Evaluating Virtual Reality Simulator Training On Surgical Residents Perceptions of Stress: A Randomized Controlled Trial

Kamran Samakar, MD, J Andres Astudillo, MD, Mallika Moussavy, MA, Joanne Baerg, MD, Mark Reeves, MD, Carlos Garberoglio, MD. Loma Linda University Medical Center


Background:  Standardized curriculum and educational models such as the Fundamentals of Laparoscopic Surgery (FLS) have provided a means to teach, practice, and test surgical trainees. Virtual reality simulation (VRS) and training boxes have augmented operative teaching opportunities. At our institution, we implemented a laparoscopic curriculum for surgical residents to progress between post-graduate years. The curriculum consists of graduated skill acquisition through online study, box training, VRS, objective structured assessment of technical skills (OSATS) evaluation, and ultimately FLS certification. Evaluation of our education curriculum was carried out through a number of objective measures as well as reports of subjective experiences by trainees. We hypothesized that VRS training would attenuate surgical trainees stress related to laparoscopic surgery.  We report the results of resident performance on VRS and their subjective experiences of self-efficacy and task-specific stress associated with laparoscopic surgery.

Methods: After Institutional Review Board approval, a prospective, randomized controlled study was designed for surgical residents in their second, third, and fourth year of clinical training (n=19). Participants in the experimental group underwent virtual reality simulator (VRS) training composed of 5 training modules culminating in the completion of a VR laparoscopic cholecystectomy during a 60 period.  Objective measurements, including total operative time, efficiency, and complications were recorded by the simulator and subsequently analyzed for residents in the experimental group.  The control group did not undergo VRS training. All study participants were then asked to complete the State Trait Anxiety Inventory (STAI) questionnaire to measure subjective levels of task-specific stress prior to performance of a laparoscopic cholecystectomy on a human patient. Subjective experience of stress was calculated using the validated STAI questionnaire. Stress scores were quantified on a scale from 20-80, with higher scores indicative of greater subjective stress levels. Results from the STAI questionnaire were compared by Pearson chi-square test and p<0.05 achieved significance.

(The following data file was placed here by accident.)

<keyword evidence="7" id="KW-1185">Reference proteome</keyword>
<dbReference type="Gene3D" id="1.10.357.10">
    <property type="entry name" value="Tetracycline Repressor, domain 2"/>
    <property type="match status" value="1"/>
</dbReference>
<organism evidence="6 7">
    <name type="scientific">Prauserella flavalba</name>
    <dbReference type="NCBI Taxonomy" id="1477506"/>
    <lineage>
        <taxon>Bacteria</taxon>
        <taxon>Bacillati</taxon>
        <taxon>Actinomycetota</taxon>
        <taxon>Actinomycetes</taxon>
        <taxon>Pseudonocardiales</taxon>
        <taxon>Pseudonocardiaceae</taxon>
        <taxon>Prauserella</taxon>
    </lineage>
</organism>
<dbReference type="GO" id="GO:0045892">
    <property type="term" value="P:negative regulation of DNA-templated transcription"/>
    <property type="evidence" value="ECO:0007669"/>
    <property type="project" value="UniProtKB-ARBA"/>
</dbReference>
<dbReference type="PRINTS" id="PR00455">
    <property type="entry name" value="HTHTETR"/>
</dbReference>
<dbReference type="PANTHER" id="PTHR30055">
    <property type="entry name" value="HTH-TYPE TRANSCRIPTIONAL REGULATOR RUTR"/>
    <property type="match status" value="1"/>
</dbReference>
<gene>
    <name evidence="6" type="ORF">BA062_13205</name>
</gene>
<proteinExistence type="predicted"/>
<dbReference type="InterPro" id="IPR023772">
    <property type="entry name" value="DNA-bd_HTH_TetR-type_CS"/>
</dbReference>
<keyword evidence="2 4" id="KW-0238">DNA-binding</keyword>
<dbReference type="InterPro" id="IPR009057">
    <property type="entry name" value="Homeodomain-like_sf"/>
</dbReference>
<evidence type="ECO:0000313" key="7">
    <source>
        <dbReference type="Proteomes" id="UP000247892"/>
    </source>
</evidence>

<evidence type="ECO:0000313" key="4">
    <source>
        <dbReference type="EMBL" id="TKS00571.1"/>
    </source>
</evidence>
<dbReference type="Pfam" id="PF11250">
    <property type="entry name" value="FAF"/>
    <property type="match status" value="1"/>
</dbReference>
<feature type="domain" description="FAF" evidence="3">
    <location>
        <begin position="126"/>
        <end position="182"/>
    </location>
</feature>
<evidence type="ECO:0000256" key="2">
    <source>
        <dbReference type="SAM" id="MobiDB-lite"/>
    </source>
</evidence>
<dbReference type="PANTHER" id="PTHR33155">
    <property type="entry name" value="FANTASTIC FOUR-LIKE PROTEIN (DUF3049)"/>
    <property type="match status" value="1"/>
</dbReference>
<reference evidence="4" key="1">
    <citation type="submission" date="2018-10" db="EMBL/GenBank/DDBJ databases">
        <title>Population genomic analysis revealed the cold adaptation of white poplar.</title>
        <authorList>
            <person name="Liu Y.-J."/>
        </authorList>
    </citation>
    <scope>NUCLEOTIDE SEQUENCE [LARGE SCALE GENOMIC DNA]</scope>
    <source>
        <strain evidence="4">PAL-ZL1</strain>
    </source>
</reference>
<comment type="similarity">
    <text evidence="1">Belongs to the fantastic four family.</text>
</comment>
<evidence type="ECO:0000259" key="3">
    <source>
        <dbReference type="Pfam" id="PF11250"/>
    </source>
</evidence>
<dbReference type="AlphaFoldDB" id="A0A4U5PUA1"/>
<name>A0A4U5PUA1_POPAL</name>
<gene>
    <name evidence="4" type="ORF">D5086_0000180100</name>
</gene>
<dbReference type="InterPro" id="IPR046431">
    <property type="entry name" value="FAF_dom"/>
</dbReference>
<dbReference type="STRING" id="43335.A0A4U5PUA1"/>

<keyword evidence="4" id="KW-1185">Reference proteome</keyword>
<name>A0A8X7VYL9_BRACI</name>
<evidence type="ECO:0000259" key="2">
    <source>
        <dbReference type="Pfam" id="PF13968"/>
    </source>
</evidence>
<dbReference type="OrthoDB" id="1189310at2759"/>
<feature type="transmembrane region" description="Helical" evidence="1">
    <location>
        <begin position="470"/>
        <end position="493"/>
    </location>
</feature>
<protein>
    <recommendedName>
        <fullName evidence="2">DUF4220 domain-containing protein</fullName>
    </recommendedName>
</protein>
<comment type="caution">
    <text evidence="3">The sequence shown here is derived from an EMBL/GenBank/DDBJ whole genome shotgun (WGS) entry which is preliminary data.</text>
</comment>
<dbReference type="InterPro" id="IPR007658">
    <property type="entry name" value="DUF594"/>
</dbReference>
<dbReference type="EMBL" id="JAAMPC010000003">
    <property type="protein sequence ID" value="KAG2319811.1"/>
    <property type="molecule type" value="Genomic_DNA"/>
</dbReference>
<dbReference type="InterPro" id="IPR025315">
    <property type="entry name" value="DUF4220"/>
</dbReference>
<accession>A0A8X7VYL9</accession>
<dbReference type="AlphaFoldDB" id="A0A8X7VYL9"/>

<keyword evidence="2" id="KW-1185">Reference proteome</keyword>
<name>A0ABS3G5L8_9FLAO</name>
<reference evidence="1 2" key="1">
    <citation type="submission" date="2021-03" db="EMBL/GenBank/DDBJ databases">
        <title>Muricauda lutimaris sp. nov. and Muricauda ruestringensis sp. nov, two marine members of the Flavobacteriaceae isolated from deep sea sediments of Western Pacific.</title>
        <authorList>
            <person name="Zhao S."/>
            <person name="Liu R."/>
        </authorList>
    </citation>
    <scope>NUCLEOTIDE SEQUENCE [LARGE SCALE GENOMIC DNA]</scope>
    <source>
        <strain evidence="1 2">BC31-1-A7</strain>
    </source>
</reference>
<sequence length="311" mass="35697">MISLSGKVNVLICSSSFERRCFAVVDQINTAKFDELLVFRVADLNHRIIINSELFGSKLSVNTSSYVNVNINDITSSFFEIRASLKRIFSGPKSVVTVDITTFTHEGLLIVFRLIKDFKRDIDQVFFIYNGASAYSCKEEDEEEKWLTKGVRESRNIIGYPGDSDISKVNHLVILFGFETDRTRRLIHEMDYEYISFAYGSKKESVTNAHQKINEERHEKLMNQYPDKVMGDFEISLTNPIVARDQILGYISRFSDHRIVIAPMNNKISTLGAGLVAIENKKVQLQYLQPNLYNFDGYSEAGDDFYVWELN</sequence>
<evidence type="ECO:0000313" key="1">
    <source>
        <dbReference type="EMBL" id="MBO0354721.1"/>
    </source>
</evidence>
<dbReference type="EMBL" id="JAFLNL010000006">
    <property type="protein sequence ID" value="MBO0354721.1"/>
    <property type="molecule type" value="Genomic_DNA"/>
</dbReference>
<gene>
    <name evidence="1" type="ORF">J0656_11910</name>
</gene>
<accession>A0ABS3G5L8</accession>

Results:  Average STAI score in the experimental group was 36.2 with a SD of 10.8 (n=8). Average STAI score in the control group was 35.5 with a SD of 11.3 (n=11). Average operative time for a VR laparoscopic cholecystectomy was 15.5 minutes with a SD of 8.7. No significant difference was observed between the two groups in subjective stress scores (P=0.91). High stress scores were associated with lower performance on VRS as measured by objective indices.

Conclusion: Practice in a Virtual Reality Simulator may not significantly reduce the stress experienced by trainees prior to performance in a real laparoscopic cholecystectomy. Evaluating an educational curriculum will require objective measurements and an understanding of the subjective perceptions of trainees. Ongoing studies on the transition from trainee practice to actual performance and competency will inform future educational modalities.

Session Number: Poster – Poster Presentations
Program Number: P157
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